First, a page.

Could a program that was developed to help lift African women out of extreme poverty also help lift America's long-term unemployed back into the workforce?
Seven years ago, Torkin Wakefield, a psychologist from Colorado, who was in Uganda with her husband, an AIDS doctor, was walking through a slum area when she noticed a woman sitting on the side of the road rolling bits of paper trash into beads for a necklace. She bought one. The next day, she returned and bought some more. "She was turning trash into something beautiful," says Torkin. "When I asked her about them, she told me that she had over 400 necklaces but no one to sell them to, and that there were 30 women in the village who also made similar beads."
Torkin had been touring Uganda thinking about setting up an orphanage somewhere in the country. Instead she decided to meet with the women. "At the meeting, 30 women and 75 children came toward us singing and dancing. They asked us to sing songs from our culture, and so we did. " What emerged from this joyful meeting was an organization that has lifted more than 1,000 women from $1 a day wages in the stone quarry to $8 a day as bead makers, and ultimately micro entrepreneurs.
Although there is no clock hanging on the wall, each of the 300 women currently participating in the BeadforLife program knows that she has only 18 months to produce enough jewelry to make a financial transition from bead making to life as a micro-entrepreneur.
As each woman learns how to make the beads, they are also learning how to become entrepreneurs. Each month they are paid $240 a month for the jewelry they make, and the money is placed into a savings account in their name. They can withdraw money at any time for family needs such as school fees for their children, health care and food.
The jewelry is then sent to the BeadforLife nonprofit organization in Boulder, Colorado. From there it is repackaged and sent out to 100 volunteers nationwide who host house parties for the sale of the jewelry. Ninety percent of the money is returned to the women.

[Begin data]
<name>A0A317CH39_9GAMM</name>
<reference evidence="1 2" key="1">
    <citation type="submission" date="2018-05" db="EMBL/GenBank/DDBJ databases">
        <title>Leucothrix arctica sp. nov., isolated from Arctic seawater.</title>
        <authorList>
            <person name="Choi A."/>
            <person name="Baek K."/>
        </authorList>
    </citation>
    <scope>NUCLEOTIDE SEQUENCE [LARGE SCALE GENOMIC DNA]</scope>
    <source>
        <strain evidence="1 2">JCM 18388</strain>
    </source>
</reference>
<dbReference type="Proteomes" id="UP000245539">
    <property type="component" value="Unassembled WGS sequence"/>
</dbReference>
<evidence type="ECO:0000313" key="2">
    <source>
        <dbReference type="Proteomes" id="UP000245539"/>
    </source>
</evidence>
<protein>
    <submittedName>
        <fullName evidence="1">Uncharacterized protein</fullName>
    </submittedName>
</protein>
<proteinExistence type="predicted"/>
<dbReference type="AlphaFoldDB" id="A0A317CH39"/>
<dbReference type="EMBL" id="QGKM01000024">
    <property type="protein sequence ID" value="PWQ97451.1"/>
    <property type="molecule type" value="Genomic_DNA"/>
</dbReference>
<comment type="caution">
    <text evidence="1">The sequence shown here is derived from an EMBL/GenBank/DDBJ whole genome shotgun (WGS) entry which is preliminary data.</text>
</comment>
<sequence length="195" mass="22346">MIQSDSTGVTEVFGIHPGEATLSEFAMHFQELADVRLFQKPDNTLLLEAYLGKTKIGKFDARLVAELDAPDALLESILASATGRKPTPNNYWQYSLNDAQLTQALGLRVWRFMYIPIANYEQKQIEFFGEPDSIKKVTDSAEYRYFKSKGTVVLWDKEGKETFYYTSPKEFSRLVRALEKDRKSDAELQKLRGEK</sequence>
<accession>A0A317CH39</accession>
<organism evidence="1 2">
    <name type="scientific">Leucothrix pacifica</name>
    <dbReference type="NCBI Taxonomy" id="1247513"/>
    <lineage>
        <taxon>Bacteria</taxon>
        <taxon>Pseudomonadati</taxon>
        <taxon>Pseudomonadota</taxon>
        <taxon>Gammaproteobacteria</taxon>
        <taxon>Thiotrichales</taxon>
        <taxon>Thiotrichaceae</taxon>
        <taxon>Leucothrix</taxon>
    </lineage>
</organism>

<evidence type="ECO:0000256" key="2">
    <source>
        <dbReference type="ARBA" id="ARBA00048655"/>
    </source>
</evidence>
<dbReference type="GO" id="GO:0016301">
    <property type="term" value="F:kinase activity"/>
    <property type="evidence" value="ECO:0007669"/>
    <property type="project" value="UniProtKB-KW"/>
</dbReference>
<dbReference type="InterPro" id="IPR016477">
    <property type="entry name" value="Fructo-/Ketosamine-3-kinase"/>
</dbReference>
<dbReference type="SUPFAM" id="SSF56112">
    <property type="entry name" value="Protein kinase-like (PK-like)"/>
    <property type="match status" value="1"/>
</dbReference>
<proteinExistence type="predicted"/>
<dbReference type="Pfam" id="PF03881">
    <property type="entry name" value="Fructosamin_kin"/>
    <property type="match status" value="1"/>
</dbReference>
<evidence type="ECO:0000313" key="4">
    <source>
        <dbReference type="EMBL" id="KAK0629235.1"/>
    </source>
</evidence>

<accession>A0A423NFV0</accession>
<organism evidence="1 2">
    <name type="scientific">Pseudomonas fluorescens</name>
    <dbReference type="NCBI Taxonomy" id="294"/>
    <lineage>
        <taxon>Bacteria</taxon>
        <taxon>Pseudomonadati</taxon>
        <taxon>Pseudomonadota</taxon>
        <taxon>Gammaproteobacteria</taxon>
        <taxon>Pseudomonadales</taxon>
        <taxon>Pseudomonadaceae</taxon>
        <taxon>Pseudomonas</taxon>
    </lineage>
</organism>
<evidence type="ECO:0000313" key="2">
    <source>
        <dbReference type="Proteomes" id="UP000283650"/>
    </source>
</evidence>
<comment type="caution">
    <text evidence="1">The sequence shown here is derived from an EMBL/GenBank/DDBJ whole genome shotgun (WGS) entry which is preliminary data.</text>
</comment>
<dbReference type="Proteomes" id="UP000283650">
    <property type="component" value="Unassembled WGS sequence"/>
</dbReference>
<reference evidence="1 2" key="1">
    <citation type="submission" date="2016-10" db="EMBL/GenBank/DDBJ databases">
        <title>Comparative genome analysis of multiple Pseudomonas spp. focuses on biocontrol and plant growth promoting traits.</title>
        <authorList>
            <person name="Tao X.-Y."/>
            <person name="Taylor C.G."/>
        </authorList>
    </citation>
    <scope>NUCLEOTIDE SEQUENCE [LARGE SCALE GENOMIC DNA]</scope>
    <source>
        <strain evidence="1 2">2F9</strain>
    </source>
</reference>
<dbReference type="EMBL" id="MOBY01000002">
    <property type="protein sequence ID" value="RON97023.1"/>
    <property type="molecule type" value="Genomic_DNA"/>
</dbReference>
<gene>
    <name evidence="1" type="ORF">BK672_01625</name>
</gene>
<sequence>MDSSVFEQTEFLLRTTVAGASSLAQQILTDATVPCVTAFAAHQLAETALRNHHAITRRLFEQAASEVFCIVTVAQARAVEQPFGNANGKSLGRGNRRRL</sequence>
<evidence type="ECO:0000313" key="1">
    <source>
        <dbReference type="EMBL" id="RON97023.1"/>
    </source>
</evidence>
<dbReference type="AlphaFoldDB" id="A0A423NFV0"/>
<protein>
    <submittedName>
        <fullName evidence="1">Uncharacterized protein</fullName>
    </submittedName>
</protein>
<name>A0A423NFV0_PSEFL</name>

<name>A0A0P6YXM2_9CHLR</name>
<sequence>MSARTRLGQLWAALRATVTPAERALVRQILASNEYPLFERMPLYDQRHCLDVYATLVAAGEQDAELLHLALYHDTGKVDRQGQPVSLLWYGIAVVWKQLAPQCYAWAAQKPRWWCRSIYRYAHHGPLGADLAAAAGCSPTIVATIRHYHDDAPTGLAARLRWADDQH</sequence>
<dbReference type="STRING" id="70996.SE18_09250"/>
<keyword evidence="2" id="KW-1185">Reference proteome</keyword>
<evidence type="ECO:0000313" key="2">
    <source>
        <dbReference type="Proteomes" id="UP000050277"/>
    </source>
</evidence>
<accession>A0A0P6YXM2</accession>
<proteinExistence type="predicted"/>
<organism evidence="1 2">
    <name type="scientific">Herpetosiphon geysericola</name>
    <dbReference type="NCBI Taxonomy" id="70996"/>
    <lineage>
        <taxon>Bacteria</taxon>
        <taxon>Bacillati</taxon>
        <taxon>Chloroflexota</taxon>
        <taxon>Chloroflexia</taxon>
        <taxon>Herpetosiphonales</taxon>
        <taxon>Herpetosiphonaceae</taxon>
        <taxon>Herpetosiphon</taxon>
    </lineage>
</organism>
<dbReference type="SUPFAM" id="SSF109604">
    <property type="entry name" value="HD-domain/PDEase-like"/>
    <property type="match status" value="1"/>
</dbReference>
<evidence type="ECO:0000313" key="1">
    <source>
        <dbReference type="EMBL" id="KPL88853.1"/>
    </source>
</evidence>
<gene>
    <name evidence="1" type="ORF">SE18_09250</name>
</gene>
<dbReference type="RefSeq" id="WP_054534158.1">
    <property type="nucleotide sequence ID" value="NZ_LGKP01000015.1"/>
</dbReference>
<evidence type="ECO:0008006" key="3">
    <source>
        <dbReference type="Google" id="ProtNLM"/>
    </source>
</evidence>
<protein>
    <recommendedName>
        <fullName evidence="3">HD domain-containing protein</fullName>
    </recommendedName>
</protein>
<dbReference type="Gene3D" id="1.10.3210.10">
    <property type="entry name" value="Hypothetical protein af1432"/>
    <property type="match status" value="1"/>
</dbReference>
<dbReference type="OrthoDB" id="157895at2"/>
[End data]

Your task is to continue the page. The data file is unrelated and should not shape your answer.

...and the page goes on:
Over the 18 months, they will be given training in literacy, and basic business skills such as record keeping, location scouting, and inventory management. As their savings account grows, they are counseled on various types of micro enterprise they might want to start.
Their accumulated funds might go to buy a flock of chickens, or a sewing machine, or cook stove for a small restaurant or refreshment stand. As they pass the one-year mark, a portion of their savings is automatically set aside for the day they will leave the program and start their own business. Surplus funds might go toward a down payment on a small house. The remaining loan is paid off from profits from their small business.
Recently, BeadforLife invested in land in Uganda and trained local villagers how to build simple homes. Over 132 homes were built, and some of the 1,000 women who have gone through the program now live there with their families. Over 350 of their children are now enrolled in school.
New projects include support for women farmers in northern Uganda to grow beans and make shea butter for export to a world market. And, curriculum materials for teachers on the topic of extreme poverty and how students can make a difference. To date, more than 2,000 teachers in the U.S. have downloaded the curriculum.
Could this model of wrap-around employment linked to business skills development work for America's long-term unemployed?
At the local level, for example, the unemployed who chose to enroll in a micro entrepreneur program could select from several hands on occupations. It might include working in rural areas, on farms, to learn how to grow food for local stores restaurants, and farmer's markets; or building weatherization products for home purchase and use.
Like their African counterparts, those who chose the route of the micro entrepreneur, would be given a wrap-around 18 months training in business skills development, marketing materials, and a booth to test out their business at a local farmer's market, or business to business fair.
Each year small businesses in America generate 80 percent of the new jobs. Add in support for the micro entrepreneur, and the U.S. may be able to erase those long job lines. Over time, a project begun in a small village in rural Africa could provide long-term hope for Americans who have lost hope of ever finding work again.
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